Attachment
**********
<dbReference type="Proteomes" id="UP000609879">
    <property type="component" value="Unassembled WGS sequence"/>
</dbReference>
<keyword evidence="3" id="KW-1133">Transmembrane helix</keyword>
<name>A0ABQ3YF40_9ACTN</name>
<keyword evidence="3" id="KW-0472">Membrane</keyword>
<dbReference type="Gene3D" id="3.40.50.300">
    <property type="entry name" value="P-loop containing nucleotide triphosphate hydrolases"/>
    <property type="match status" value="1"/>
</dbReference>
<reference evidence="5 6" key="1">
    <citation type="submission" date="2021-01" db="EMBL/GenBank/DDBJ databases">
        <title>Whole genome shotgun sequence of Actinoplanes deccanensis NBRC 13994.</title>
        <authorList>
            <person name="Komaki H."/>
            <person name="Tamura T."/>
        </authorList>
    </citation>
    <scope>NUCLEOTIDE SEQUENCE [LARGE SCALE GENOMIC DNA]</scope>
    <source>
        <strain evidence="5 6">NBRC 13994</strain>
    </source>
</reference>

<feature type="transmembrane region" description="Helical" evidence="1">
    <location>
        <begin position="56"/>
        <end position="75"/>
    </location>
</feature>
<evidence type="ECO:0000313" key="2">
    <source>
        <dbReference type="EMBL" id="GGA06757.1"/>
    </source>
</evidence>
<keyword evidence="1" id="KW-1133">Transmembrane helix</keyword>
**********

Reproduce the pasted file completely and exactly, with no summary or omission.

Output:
<dbReference type="Proteomes" id="UP000609879">
    <property type="component" value="Unassembled WGS sequence"/>
</dbReference>
<keyword evidence="3" id="KW-1133">Transmembrane helix</keyword>
<name>A0ABQ3YF40_9ACTN</name>
<keyword evidence="3" id="KW-0472">Membrane</keyword>
<dbReference type="Gene3D" id="3.40.50.300">
    <property type="entry name" value="P-loop containing nucleotide triphosphate hydrolases"/>
    <property type="match status" value="1"/>
</dbReference>
<reference evidence="5 6" key="1">
    <citation type="submission" date="2021-01" db="EMBL/GenBank/DDBJ databases">
        <title>Whole genome shotgun sequence of Actinoplanes deccanensis NBRC 13994.</title>
        <authorList>
            <person name="Komaki H."/>
            <person name="Tamura T."/>
        </authorList>
    </citation>
    <scope>NUCLEOTIDE SEQUENCE [LARGE SCALE GENOMIC DNA]</scope>
    <source>
        <strain evidence="5 6">NBRC 13994</strain>
    </source>
</reference>

<feature type="transmembrane region" description="Helical" evidence="1">
    <location>
        <begin position="56"/>
        <end position="75"/>
    </location>
</feature>
<evidence type="ECO:0000313" key="2">
    <source>
        <dbReference type="EMBL" id="GGA06757.1"/>
    </source>
</evidence>
<keyword evidence="1" id="KW-1133">Transmembrane helix</keyword>